The so called second half of the NBA season starts after the All-Star break. It’s either the stretch drive to the playoffs or a lose at all costs dive to the bottom for the best lottery pick odds, but not every team is responding as expected. Maybe it’s just the blues because the race to the top of each conference has been over for quite a while now. If you’re not in Golden State (62-6), San Antonio (58-10), Cleveland (49-19) or Toronto (47-21), any aspirations for a first place finish died a long time ago.
Those top teams haven’t slowed down at all and maybe that’s part of the problem.
Since the break, the Warriors have gone 14-2 and the Spurs 13-2. They meet up on Saturday and twice more in April to decide who’ll own home court advantage throughout the playoffs. The third place Thunder are 11.5 games out of second with 13 games remaining and really have never been threat to the top two teams this season.
In the East, Toronto has gone 12-4 and Cleveland 11-5 to keep the rest of the field held at bay. The Hawks are 7.5 games back of the Raptors with 13 games left and are closer to ninth than second. It’s a virtual tie between the Hawks, Heat and Hornets eight loses back of Toronto, this race is over as well.
The Rest Of The West Just Don’t Care
It’s starting to look like no one else in the West is really all that interested in getting decimated by either of the top two teams in the postseason.
The Trail Blazers (36-34) have the next best Western Conference record since the All-Star break at 9-7 which has allowed them to cling to sixth place. The 35-34 Rockets 8-6 mark has them in seventh and that’s been good enough to pass the imploding 5-9 Mavericks (34-35).
Apparently the ninth place Jazz (33-35) haven’t opted to make a push for the playoff spot no one else is fighting very hard for as they’ve gone 7-9. Although, the Mavs might just lose enough games to give it to them. Dallas has the worst record of any playoff seeded team since the break.
The battle for third has looked more like two teams consigned to their fate. The 47-22 Thunder have lost 8 of 15 games since the break, but it hasn’t mattered. The 43-24 Clippers have gone just 8-6 to make up only 1.5 games, but why kill yourself now when it looks like the beaten and battered fifth place Grizzlies will be able to hold onto their playoff position since they’ve been playing .500 ball lately. Better to face the depleted Grizzlies than overachieving Portland.
There Is Still Some Pride In The East
The Charlotte Hornets have the third best record in the NBA since the All-Star break at 12-3. In eighth place prior to the break, the Hornets (39-29) have been hard-charging up the leader board to within a half game of Atlanta for third place. Over the past 15 games, Kemba Walker is shooting the lights out and scoring 24.4 points per game. They can’t catch Toronto, but they can grab home court advantage for the first round of the playoffs.
The Heat were supposed to fold or at least stall without All-Star Chris Bosh, but they dug deep, convinced Joe Johnson to sign with them after he was waived by Brooklyn and they’ve gone 10-5 since the break to move up a spot to fourth at 39-29. It’s crowded in the three, four, five, six spot, but they’re still here.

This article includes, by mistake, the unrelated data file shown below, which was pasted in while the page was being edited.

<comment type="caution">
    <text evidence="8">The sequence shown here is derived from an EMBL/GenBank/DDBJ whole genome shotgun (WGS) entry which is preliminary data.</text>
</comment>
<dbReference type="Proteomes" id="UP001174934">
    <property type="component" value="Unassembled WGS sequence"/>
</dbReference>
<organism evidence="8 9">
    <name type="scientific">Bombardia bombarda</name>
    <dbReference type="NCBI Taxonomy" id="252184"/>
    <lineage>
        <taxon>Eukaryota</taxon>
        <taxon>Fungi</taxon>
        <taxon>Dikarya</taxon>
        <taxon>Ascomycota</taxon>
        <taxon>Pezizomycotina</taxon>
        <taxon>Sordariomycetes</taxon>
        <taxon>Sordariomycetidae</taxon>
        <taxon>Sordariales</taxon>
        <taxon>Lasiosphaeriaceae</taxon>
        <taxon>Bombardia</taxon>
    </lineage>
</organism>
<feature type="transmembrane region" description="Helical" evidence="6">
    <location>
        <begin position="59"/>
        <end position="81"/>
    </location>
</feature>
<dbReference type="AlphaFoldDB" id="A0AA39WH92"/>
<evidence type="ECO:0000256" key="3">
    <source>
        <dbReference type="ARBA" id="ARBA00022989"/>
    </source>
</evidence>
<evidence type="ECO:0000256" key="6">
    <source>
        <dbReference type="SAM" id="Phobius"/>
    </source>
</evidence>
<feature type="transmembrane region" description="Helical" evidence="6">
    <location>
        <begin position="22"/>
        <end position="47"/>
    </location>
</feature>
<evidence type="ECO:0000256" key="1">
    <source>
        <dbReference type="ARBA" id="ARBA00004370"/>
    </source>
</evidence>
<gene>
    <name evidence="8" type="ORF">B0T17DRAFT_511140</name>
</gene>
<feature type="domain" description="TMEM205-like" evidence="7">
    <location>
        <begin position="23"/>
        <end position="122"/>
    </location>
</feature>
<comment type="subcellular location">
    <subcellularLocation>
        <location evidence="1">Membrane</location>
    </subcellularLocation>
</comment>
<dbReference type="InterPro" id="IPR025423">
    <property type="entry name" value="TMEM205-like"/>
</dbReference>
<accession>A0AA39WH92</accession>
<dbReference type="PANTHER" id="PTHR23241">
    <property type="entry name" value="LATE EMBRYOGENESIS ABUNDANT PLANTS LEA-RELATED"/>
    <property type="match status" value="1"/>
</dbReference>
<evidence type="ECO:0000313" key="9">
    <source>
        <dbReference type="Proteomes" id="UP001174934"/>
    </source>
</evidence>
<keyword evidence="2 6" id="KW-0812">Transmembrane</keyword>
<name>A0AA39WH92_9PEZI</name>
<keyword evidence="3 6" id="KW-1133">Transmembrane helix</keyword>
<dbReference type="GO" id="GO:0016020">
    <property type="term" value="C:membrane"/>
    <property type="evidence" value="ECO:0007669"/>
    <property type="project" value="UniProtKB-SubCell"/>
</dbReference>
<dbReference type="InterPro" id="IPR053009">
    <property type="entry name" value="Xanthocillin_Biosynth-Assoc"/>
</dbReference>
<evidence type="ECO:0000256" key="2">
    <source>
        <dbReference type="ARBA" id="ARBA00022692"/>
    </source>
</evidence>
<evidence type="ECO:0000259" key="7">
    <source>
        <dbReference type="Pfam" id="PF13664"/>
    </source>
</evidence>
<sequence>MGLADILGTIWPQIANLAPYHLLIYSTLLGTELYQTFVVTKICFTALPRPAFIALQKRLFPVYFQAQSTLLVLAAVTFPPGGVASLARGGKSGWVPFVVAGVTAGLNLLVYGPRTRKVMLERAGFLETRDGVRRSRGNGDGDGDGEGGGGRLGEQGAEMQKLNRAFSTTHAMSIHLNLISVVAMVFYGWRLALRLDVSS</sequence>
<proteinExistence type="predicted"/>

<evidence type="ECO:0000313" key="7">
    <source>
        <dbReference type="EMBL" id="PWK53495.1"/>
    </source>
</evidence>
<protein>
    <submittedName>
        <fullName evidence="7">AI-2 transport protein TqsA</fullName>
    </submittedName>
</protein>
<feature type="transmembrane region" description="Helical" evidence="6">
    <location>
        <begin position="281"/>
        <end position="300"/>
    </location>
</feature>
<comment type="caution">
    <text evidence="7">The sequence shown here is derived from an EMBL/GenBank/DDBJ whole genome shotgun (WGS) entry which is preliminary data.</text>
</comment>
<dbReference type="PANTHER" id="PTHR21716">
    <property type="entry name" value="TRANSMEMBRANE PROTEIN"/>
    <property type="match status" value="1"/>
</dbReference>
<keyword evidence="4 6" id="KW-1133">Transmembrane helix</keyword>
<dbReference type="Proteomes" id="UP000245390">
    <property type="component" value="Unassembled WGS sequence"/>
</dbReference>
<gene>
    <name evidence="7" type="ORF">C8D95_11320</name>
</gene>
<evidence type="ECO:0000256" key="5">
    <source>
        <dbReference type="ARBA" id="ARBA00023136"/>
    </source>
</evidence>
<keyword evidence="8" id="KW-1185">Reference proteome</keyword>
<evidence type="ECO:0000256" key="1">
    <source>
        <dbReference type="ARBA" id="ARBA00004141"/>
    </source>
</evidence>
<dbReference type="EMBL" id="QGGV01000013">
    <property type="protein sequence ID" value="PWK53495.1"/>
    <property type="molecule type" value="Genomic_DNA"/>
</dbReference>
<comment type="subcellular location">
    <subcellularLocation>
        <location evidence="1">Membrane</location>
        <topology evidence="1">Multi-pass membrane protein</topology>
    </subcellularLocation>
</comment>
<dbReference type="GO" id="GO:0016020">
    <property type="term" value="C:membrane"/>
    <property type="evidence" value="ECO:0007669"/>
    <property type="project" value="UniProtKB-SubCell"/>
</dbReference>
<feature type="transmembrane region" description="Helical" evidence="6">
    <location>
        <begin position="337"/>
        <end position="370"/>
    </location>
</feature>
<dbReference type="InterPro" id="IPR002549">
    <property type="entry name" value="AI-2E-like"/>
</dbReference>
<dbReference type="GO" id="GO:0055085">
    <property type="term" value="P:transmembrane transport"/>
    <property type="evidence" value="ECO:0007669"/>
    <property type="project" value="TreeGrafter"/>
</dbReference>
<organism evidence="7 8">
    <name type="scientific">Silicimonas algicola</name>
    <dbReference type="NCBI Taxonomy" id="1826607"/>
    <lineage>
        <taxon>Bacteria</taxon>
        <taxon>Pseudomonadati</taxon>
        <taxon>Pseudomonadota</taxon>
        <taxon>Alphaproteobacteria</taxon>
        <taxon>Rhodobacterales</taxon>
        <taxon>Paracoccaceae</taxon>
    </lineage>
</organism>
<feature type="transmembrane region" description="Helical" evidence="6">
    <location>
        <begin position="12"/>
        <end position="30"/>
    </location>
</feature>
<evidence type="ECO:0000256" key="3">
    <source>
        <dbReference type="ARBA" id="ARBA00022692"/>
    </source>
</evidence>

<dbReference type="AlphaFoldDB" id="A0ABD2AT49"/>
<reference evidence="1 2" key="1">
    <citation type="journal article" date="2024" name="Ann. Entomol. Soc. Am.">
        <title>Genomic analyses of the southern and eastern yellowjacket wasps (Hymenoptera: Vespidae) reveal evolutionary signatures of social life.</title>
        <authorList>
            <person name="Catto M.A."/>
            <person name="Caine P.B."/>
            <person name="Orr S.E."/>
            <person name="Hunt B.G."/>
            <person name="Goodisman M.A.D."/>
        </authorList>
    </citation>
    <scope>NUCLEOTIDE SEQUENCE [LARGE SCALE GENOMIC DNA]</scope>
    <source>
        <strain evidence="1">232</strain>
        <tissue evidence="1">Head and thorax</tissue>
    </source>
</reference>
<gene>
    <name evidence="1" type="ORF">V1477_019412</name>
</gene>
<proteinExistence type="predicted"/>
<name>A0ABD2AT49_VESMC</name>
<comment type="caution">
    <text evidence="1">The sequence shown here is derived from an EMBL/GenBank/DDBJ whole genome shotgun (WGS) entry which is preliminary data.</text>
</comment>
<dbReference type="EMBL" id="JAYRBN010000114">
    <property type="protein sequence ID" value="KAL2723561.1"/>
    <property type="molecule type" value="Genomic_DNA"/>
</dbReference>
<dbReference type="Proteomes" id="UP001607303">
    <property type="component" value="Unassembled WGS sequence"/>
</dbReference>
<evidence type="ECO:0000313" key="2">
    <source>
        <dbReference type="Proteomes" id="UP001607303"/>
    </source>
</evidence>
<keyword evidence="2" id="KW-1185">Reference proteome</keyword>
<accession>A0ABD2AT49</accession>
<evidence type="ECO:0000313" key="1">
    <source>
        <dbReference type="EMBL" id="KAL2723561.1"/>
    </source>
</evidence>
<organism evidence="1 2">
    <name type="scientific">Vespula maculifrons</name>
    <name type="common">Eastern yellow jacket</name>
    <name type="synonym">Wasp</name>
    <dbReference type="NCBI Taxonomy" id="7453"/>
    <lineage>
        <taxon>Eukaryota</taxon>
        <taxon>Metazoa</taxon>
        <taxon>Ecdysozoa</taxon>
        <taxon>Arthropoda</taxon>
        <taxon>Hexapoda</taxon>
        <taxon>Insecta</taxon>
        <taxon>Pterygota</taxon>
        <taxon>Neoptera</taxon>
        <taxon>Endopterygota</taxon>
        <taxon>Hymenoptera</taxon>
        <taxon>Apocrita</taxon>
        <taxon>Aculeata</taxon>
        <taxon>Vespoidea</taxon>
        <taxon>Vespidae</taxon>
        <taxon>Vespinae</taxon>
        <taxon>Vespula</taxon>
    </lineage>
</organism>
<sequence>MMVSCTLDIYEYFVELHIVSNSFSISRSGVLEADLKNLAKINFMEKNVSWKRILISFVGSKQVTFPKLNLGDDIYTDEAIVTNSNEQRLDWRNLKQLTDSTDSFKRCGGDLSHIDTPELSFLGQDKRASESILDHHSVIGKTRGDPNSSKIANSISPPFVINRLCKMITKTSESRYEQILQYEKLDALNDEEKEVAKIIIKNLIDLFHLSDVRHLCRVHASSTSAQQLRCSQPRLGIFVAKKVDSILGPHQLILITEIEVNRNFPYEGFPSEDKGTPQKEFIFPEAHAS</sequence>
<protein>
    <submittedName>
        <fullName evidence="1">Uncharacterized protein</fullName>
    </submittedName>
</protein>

The Hawks (40-29) have kept pace going 9-5 since the break and climbed a spot at the Celtics expense to third.
The Wizards were in tenth place before the break (23-28) and they are still in tenth place now (33-35) after going 10-7. The difference is they’ve closed to within 1.5 games of the injury-riddled Bulls for eighth. Worth keeping an eye on, these guys can smell a playoff spot and they seem to actually want it.
The now seventh place Pacers (36-32) are keeping pace at 8-7, but that’s all they are doing and it’s making ninth place feel uncomfortably close. More was expected from a Paul George led team down the stretch and at the wrong time, his three-ball has deserted him.
The Detroit Pistons were in ninth place before the break (27-27) and they are still in ninth place (35-34). They made the big move to acquire Tobias Harris at the trade deadline, but it just hasn’t translated into more wins as the Pistons have gone 8-7. Right now they are in a virtual tie for eighth with Chicago, all they got to do is win a few games and they’re in – maybe, unless the Wizards take it from them.
The Celtics (39-30) have lost four in a row and gone 7-7 since the break. In this crowded field, a slump like that drops you from third to sixth in a hurry and worried about falling further. A Jae Crowder ankle sprain partly explains the slide, but this team was supposed to be deeper and tougher than that.
The 34-33 Bulls are 7-8 since the All-Star break, but it feels worse. Clinging to eighth place by the smallest of margins as Detroit currently owns the tie-breaker (2-1), Chicago needs to step it up a notch. More good news, the Pistons play the Cavaliers on the final day of the regular season, so don’t count on getting any help making it to the postseason if it comes down to that game.
There is no mistaking what the Lakers (14-55) and Sixers (9-60) are up to. The two worst teams in the NBA this season are fighting their way to the bottom. Philly is 1-15 since the break and the Kobe Farewell Tour has gone 3-11. No one is making up any ground on these two teams.
If it seems like Toronto has been in lockstep with the Cavs this year it’s because they have. At the end of each month they have been precisely 2.5 games behind the favorites and on March 16, it was still 2.5 games.